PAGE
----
Tag: confirmations

Chuck Hagel to the Pentagon: Rough Passage, Welcome Result

President Barack Obama’s nomination of former Republican senator Chuck Hagel as defense secretary forced the GOP to choose between the past—especially a discredited president who blundered disastrously in Iraq—and the future, represented by a Republican who felt more loyalty to his country than his party. Unfortunately, the GOP chose the past.

Ironically, a group of Republicans wrote the president urging him to withdraw the nomination, contending that Hagel’s lackluster performance at his confirmation hearing raised “serious doubts about his basic competence to meet the substantial demands of the office.” Yet it is his critics who failed to demonstrate even a basic interest in military policy and to justify the trust placed in them by voters. 

For instance, the hearings on Hagel’s nomination amounted to a poor imitation of Kabuki Theater, with Republicans more interested in scoring cheap political points than in discussing substantive issues. While GOP members complained that Hagel was ill-prepared for the challenges facing the Pentagon, they failed to ask him serious questions about serious issues—coping with budget cuts, simultaneously engaging and constraining China, dealing with a fading NATO.

That’s too bad, because Hagel probably had answers. Far better answers than would come from the GOP’s permanent war caucus. In fact, Republican senators like Lindsey Graham (R-SC) are traditional tax, borrow, and spend liberals when it comes to the military: bigger and more expensive is always better. They have no idea how to cope with the coming end of Washington’s wild debt party.

Hagel offers a sharp contrast that embarrasses his former partisan colleagues. Wrote Michael Hirsh in National Journal: “what has gone largely unnoticed by the punditocracy is that, over the past decade or so, the former Republican senator from Nebraska has distinguished himself with subtle, well-thought-out, and accurate analyses of some of America’s greatest strategic challenges of the 21st century—especially the response to 9/11—while many of his harshest critics got these issues quite wrong.”

Hagel’s tough confirmation battle was but the first of the many troubles he is likely to face in his new job. Recalibrating America’s role in the world to reflect greater foreign influences and fewer domestic resources may pose difficulties nearly as vexing as coping with the Soviet Union during the Cold War. 

However, Chuck Hagel has the ability to rise to the challenge. Unfortunately, he isn’t likely to get much help from Capitol Hill. Certainly not from his old GOP colleagues, who appear to be locked in the past. Secretary Hagel will need to look elsewhere to find support for the necessary transformation of America’s foreign and military policies.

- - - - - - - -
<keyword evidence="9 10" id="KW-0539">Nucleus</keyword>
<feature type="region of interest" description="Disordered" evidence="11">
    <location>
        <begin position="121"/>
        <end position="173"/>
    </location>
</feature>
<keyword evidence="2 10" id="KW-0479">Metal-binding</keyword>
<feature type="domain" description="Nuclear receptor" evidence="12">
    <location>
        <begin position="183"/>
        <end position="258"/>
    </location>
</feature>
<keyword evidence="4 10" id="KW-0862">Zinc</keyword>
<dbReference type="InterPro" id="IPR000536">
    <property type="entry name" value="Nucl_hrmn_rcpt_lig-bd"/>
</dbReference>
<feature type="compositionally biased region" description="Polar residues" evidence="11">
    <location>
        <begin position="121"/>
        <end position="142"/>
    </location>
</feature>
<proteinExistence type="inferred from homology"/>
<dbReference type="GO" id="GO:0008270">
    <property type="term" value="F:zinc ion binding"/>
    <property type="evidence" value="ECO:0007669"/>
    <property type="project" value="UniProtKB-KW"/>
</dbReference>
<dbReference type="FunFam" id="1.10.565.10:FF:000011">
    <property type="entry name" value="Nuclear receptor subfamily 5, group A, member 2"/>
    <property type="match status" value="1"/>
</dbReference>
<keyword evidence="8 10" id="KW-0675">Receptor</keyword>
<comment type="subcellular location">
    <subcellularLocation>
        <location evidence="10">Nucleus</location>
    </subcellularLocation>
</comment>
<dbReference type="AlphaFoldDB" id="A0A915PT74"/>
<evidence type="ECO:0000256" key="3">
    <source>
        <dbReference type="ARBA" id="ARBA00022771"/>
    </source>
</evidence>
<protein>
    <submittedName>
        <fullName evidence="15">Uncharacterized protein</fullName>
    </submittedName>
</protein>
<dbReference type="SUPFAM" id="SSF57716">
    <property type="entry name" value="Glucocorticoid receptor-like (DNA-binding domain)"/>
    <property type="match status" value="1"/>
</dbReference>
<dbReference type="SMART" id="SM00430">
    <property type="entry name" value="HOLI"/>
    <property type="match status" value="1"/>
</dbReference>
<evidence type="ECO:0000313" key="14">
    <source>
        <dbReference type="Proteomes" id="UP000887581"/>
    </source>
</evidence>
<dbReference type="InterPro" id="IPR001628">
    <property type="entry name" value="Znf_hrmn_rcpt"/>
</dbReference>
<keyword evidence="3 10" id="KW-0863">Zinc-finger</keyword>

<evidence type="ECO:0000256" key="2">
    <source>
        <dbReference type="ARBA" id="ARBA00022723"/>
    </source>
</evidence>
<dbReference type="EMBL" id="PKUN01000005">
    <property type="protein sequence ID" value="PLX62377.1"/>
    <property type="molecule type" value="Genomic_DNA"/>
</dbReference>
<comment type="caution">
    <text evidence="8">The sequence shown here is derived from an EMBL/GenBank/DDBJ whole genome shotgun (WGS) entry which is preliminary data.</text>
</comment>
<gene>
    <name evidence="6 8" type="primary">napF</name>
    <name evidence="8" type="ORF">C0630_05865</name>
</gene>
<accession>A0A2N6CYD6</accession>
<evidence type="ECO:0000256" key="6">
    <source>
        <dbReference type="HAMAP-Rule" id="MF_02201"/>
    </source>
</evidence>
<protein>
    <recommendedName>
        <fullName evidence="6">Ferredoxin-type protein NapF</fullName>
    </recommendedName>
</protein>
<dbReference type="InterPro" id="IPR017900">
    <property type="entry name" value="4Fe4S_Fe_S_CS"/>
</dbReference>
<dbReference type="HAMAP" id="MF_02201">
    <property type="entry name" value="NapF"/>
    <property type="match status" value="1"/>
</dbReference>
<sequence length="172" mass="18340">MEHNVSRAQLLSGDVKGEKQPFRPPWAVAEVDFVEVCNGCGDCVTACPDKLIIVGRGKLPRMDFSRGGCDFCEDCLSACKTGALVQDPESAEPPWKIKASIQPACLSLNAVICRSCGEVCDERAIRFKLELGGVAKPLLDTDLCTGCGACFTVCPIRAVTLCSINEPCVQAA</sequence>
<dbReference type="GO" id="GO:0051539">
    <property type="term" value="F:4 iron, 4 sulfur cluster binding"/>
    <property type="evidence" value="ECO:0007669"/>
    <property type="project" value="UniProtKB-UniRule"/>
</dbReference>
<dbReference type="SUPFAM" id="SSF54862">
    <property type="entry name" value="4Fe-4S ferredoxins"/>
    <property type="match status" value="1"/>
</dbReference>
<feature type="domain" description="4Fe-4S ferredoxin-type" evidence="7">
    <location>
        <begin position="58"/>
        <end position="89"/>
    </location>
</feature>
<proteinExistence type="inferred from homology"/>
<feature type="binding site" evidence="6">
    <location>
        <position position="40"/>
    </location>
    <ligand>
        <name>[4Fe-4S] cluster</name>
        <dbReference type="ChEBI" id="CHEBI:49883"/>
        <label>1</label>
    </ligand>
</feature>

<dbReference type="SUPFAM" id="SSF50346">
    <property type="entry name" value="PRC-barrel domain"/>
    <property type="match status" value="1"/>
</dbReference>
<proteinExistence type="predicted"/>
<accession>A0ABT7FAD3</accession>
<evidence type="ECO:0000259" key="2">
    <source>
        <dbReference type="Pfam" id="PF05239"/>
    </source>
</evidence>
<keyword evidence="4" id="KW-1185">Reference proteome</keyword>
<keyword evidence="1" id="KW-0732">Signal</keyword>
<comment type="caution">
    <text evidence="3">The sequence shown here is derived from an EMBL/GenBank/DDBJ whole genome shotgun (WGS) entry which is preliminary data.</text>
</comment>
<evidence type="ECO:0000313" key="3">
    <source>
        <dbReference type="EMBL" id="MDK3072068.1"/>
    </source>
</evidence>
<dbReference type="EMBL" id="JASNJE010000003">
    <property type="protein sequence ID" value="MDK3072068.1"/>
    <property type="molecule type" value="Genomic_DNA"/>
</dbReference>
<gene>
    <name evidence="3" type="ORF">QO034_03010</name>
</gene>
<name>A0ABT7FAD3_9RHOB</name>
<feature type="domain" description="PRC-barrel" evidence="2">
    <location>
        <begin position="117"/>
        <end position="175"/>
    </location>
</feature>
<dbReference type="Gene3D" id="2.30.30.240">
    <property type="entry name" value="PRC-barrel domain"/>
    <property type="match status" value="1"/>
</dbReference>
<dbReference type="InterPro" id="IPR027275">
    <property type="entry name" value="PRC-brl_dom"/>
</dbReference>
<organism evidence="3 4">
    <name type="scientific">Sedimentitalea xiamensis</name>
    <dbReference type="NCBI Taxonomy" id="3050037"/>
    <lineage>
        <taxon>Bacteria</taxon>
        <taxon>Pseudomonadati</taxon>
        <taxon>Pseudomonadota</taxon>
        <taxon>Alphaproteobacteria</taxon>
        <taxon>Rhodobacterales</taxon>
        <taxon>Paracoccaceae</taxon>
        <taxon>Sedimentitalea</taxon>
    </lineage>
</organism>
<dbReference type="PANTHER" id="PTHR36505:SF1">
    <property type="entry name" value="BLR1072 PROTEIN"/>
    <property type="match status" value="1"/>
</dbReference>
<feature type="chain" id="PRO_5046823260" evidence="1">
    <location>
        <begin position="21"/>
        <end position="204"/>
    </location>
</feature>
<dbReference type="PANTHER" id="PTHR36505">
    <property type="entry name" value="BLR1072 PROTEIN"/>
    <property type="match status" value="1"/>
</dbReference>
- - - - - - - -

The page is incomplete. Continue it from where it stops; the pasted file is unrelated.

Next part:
Big Government Causes Hyper-Partisanship in the Judicial Appointment Process

Earlier this year, the Georgetown Journal of Law & Public Policy hosted a symposium on “Hyper-Partisanship and the Law.” The journal editors graciously invited me to join an august panel on partisanship in the judiciary that included George Mason University Law School’s Todd Zywicki and the U.S. Chamber of Commerce’s Rachel Brand. (Brand ran the DOJ’s Office of Legal Policy, which is responsible for vetting and advising the president on judicial nominees, from 2005 to 2007.)

The symposium video isn’t available online, but the participants were invited to publish their presentations in this summer’s issue of the GJLPP. Zywicki has already blogged about his paper, “The Senate and Hyper-Partisanship: Would the Constitution Look Different if the Framers Had Known that Senators Would Be Elected in Partisan Elections?”

My (short) article is entitled “Big Government Causes Partisanship in Judicial Nominations.” Here’s an excerpt:

In 1962, Byron White’s hearing lasted 15 minutes and consisted of three questions.  Can you imagine that happening now?  Most district court nominees would take that deal.  Is it because of TV and the media and the instant sound bite and the new media with the Internet and social networking and all the rest of it?  Is it because the issues have gotten more ideologically divisive?  I think the answer isn’t really any of these.  It isn’t that there’s been a corruption of the confirmation process, the nomination process, presidential or senatorial rhetoric, or the use of filibusters.  It’s a relatively new development but one that’s part and parcel of a much larger problem: constitutional corruption.

As government has grown, so have the laws and regulations over which the Court has power.  The Court’s power has grown commensurate with the power of Congress, because all of a sudden it’s declaring what Congress can do with its great powers and what kind of new rights will be recognized.   As we have gone down the wrong jurisprudential track since the New Deal, judges all of a sudden have more power behind them and the opportunity to really change the direction of public policy more than they ever did.

Read the whole thing (not yet in the final format). My presentation largely tracked some of the points Roger Pilon made in his seminal (and now decade-old) paper, “How Constitutional Corruption Has Led to Ideological Litmus Tests for Judicial Nominees.” You should read that too.